So what I expect from all of this:

  • Ukraine wins this war;
  • Ukraine will eventually become a member of the European Union;
  • there will be changes and shifts of power in the EU as the consequence of the current actions (maybe SPD will lose its position, maybe unanimous decisions won’t be needed because appeasing Hungary is humiliating and there’s a faint hope that the politicians who enabled russia will be tried for corruption and state treason);
  • the same applies to NATO;
  • Winnie the Xi will either have to rethink the invasion of Taiwan or rush it or get eaten alive by other party members;
  • various Asian countries (those ending with -stan) will fall from russian sphere of influence and come under Chinese and Turkish influence (some like Kazakhstan has done that already);
  • Armenia might get it the worst as russia won’t be able to defend it and Türkiye and Azerbaijan don’t like its existence at all so it’ll be worse for them than in 2020. Asking for russian protection was a worse decision than plans for urban development of Spitak;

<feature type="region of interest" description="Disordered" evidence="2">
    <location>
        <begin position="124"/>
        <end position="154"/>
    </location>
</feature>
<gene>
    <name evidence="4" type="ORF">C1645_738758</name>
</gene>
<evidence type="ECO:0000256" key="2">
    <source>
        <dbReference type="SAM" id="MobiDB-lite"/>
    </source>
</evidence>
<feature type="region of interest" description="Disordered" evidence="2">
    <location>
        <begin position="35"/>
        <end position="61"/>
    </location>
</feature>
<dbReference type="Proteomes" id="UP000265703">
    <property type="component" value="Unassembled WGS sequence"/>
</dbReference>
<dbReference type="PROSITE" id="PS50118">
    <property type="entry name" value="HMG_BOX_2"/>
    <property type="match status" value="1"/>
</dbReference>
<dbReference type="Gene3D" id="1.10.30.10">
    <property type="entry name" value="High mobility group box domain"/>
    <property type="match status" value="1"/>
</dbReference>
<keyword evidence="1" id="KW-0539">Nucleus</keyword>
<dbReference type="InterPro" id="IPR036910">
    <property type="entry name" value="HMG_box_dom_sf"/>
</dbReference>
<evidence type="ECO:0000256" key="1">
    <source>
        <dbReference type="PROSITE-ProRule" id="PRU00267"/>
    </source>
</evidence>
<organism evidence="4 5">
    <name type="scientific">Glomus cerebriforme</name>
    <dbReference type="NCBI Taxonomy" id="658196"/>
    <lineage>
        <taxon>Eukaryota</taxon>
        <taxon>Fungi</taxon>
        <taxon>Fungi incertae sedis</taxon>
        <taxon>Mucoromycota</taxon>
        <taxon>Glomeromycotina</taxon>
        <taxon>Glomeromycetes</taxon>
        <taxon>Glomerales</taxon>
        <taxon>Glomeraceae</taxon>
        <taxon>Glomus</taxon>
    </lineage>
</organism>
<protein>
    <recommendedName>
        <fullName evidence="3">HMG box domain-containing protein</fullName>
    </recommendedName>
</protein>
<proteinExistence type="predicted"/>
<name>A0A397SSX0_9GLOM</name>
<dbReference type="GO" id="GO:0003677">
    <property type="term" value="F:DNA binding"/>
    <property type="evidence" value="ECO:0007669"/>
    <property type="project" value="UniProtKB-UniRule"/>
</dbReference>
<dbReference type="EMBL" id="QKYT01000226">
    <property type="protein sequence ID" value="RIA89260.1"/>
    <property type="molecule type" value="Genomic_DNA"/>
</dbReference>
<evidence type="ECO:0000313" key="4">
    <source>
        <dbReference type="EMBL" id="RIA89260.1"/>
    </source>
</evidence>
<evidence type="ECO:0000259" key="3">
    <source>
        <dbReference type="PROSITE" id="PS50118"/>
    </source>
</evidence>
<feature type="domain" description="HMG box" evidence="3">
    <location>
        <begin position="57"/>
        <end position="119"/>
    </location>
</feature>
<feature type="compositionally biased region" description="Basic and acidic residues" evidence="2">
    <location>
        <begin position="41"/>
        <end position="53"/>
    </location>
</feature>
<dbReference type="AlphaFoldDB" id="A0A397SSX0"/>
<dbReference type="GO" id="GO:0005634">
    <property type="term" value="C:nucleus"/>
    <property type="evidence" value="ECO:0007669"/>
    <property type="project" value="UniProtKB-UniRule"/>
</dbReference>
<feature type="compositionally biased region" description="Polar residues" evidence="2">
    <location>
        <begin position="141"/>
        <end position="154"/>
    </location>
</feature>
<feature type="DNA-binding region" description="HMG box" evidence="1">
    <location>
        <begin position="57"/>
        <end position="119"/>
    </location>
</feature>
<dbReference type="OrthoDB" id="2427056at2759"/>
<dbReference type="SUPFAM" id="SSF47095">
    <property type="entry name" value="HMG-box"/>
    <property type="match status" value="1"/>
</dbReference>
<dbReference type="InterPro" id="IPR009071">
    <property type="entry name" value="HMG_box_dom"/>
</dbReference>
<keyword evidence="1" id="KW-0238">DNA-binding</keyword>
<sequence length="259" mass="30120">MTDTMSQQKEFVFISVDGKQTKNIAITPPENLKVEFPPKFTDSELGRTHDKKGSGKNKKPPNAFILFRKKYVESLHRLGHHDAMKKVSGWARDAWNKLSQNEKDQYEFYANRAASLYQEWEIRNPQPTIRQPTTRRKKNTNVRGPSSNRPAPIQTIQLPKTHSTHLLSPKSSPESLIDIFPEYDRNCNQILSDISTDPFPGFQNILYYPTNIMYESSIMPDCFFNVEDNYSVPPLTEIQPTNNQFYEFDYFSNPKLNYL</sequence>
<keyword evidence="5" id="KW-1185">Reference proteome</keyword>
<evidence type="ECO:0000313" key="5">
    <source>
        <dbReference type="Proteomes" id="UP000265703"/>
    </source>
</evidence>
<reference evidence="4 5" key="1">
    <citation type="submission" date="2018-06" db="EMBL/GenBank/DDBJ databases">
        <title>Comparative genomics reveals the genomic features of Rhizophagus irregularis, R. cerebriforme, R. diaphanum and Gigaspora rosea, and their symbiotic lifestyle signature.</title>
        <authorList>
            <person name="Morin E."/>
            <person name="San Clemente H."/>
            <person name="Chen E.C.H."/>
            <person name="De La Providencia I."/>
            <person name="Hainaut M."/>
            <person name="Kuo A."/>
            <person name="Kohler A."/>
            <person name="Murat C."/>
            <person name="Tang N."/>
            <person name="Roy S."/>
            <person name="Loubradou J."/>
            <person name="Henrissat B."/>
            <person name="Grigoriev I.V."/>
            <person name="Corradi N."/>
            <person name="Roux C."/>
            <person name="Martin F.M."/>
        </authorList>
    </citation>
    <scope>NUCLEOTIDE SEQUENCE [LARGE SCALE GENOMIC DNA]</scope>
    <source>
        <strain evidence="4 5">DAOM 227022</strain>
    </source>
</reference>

• as for russia, I see three possible outcomes:
    • nuclear suicide. They’ve been talking so long about nuking other countries that they might finally believe in their lies and attempt to do that. For the two reasons mentioned above it’s not likely most of them would work but it should be enough to have a reason to retaliate and put an end to that shame of a country. Or they might apply their usual strategy and attack some NATO/EU country to divert attention from their current war—but looks like everybody is fed up with them already and the outcome will be the same;
    • terrorist country. They might withdraw the remaining pieces of their troops and declare victory (anybody who doubts it will be prosecuted). The rest of the world will treat them as DPRK or Iran—a terrorist state that they don’t want to deal with (and for China it’s a resource colony). Considering the history of that country I don’t expect it to improve and get accepted back in the following decades at least (maybe ever). Israel demonstrates how to deal with such neighbours though;